The Yankees have now won 13 of 17 games against the Orioles this season, finished four games ahead of them in the AL East, taken a 3-1 lead in the American League Championship Series and won eight games in a row at Camden Yards.
It's just not that complicated, is it? The Yankees are better.
And the Orioles know it.
"They're just a great team," first baseman Rafael Palmeiro said after the Yankees' 8-4 win in Game 4 of the ALCS last night.
Palmeiro wasn't conceding, understand.
"We can still get hot and beat them three in a row any time and anywhere," he said.
Good luck. The Orioles haven't won three in a row all season against teams with winning records, much less a Yankees team with a better bullpen, more heart, more patience at the plate and more ways to win.
Not that the Yankees are blowing the Orioles away; last night's game was the first in the series in which the Orioles weren't ahead in the eighth inning.
But the Yankees are shaming the Orioles with their excellence in the clutch.
The Yankees have come from behind in five of their six wins in the playoffs.
"I don't know if we can play much better," shortstop Derek Jeter said.
At the risk of cliche, the Yankees know how to win and the Orioles don't.
True, the Orioles were superb in the clutch against the Indians in their Division Series upset, but comebacks suit the resourceful Yankees far more naturally than the one-dimensional Orioles.
That has been the difference between the two teams all season.
"We have played a lot of tight, tense games with them this season," Yankees manager Joe Torre said last night, "and when a team keeps beating you like that, it gets frustrating."
The Orioles were, indeed, frustrated after last night's defeat. Their clubhouse was dead.
"It's hard to explain why they keep coming in here and beating us," Palmeiro said. "Obviously, they're playing better than us here."
A lot of teams have played better than the Orioles at Camden Yards over the years; the Orioles' long-standing mediocrity in their jewel of a ballpark has never been easily explained, but it's ,, a fact.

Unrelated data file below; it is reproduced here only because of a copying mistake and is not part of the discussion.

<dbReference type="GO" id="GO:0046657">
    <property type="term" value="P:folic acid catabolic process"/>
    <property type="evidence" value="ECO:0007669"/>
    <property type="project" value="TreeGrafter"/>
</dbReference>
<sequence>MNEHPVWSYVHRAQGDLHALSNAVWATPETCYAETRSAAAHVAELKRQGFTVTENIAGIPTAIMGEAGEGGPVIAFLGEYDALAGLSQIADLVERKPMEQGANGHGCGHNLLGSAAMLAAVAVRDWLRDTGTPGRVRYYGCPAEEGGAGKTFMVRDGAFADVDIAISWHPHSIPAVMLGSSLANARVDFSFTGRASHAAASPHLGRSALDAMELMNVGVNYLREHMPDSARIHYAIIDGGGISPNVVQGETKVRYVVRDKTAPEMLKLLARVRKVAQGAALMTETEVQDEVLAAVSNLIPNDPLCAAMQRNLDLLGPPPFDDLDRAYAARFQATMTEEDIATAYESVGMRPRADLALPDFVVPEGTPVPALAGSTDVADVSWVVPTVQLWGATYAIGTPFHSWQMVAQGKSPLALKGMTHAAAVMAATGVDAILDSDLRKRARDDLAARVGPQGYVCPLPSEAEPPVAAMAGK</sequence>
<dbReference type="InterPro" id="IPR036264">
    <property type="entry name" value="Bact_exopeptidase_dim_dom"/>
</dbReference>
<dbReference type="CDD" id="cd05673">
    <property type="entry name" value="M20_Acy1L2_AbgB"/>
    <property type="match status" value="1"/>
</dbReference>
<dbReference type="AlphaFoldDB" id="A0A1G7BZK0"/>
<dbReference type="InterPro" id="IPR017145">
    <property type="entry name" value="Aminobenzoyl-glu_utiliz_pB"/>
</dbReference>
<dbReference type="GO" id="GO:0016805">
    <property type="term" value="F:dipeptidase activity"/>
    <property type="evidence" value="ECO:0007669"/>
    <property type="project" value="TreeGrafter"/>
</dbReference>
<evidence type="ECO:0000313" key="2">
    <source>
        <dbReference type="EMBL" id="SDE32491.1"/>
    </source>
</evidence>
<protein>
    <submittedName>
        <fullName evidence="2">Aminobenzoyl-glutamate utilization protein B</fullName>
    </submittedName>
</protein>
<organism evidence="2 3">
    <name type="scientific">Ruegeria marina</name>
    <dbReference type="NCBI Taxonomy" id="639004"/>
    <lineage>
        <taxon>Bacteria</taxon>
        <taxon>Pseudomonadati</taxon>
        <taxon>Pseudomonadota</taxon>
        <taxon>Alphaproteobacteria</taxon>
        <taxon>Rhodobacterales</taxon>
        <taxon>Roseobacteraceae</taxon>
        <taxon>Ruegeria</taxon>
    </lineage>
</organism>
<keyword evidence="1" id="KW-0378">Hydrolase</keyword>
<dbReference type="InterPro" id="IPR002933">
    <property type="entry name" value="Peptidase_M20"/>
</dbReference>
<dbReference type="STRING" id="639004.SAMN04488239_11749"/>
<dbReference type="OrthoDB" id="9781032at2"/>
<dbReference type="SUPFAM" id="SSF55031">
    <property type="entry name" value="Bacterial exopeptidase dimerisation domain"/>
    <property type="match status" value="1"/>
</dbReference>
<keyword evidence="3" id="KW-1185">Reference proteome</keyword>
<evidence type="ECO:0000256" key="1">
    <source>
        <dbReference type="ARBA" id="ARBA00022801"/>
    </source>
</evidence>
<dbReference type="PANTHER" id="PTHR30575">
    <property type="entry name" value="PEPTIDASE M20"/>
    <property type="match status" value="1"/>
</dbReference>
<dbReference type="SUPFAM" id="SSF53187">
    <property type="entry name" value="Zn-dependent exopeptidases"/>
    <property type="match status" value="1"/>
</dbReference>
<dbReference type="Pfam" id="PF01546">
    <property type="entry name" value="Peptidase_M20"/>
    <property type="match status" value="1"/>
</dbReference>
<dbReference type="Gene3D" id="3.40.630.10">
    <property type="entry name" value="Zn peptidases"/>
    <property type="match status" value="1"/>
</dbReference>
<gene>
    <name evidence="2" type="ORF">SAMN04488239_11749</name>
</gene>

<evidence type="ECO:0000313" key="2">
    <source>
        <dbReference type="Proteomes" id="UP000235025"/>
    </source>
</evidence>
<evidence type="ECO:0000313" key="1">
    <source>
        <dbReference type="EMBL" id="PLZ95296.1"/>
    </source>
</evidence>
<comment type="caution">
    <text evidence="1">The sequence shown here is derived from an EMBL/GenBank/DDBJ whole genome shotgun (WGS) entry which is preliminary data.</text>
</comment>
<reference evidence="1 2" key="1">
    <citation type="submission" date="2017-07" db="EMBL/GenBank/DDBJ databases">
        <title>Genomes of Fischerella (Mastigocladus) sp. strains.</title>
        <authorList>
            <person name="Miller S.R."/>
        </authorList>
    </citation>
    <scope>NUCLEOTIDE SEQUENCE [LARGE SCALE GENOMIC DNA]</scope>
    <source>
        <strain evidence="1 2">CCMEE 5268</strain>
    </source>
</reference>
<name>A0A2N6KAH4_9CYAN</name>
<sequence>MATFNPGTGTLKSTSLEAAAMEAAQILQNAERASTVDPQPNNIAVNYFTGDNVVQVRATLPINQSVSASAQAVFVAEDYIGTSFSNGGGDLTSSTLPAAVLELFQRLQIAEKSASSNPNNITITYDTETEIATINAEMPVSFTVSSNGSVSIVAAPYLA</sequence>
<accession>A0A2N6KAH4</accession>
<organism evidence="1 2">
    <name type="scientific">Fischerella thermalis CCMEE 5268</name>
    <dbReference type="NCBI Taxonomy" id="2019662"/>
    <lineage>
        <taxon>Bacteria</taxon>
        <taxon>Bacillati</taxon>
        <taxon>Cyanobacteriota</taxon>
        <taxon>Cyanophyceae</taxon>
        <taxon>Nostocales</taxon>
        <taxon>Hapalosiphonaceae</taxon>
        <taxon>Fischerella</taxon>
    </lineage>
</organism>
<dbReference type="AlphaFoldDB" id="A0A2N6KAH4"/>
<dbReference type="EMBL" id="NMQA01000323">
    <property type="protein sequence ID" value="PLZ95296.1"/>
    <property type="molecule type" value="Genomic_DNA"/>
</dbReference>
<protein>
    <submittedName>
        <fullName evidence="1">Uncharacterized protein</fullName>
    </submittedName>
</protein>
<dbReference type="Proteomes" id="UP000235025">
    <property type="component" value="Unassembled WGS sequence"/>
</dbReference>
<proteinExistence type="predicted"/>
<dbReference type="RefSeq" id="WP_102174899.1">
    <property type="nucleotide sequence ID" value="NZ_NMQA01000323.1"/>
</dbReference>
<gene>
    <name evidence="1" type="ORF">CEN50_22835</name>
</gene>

The Yankees' domination in '96 -- at Camden Yards, as well as at Yankee Stadium -- is a lot more easily explained. The Yankees are the better team.
They're the antithesis of the Steinbrenner Yankees: cohesive and uncontroversial, they're a reflection of their manager, Torre, who said recently, "If I was any more unexcited, I'd be asleep."
Yet they play the game as it should be played: They pitch consistently well, catch the ball, move runners along, do the little things.
The Orioles can win when they hit home runs, but the Yankees can win so many other ways, with speed, situational hitting, pitching, you name it.
The Yankees also can win with power, as they demonstrated with four home runs last night.
"The one thing about this club, and I have said it a number of times, is that nobody really cares who the hero is," Torre said. "There's really a terrific camaraderie here, and chemistry."
Camaraderie, chemistry, resourcefulness -- these are not adjectives that describe the '96 Orioles.
The subtle but sizable differences between the teams have been exposed for all to see when they played each other.
The Orioles were three games better than the Yankees against the rest of the American League during the regular season -- it's true -- but their inability to beat the Yankees was all that mattered.
Do the Orioles admit that the Yankees are just the better team?
"I don't think anyone in here feels that way," third baseman Todd Zeile said. "That's the part that is so frustrating. We feel we're as good or better than they are."
Said relief pitcher Alan Mills: "You can't go out there thinking that the other team is better. I don't think anyone feels that way. The fact is they've had some really good games against us. Who knows why?"
Here is why: The Yankees' bullpen, above all else.
Last night's game was a classic example. Yankees starter Kenny Rogers was so shaky that Torre pulled him with a 5-2 lead in the fourth inning. Two runs charged to Rogers scored that inning, narrowing the Yankees' lead to one run, but four New York relievers never allowed another run to cross the plate.
The Orioles knew they needed to score and take the lead before Torre inserted superb setup man Mariano Rivera and closer John Wetteland.
They couldn't do it.
Meanwhile their own bullpen faltered in the eighth inning.
The Orioles' bullpen has excelled in the playoffs, but the Yankees' bullpen is at another level. It has allowed just four runs in 33 2/3 innings in the playoffs.
The Yankees have outscored the Rangers and Orioles by 18-3 after the sixth inning.
"All we can do," Palmeiro said, "is come back out and try to do better."
Pub Date: 10/14/96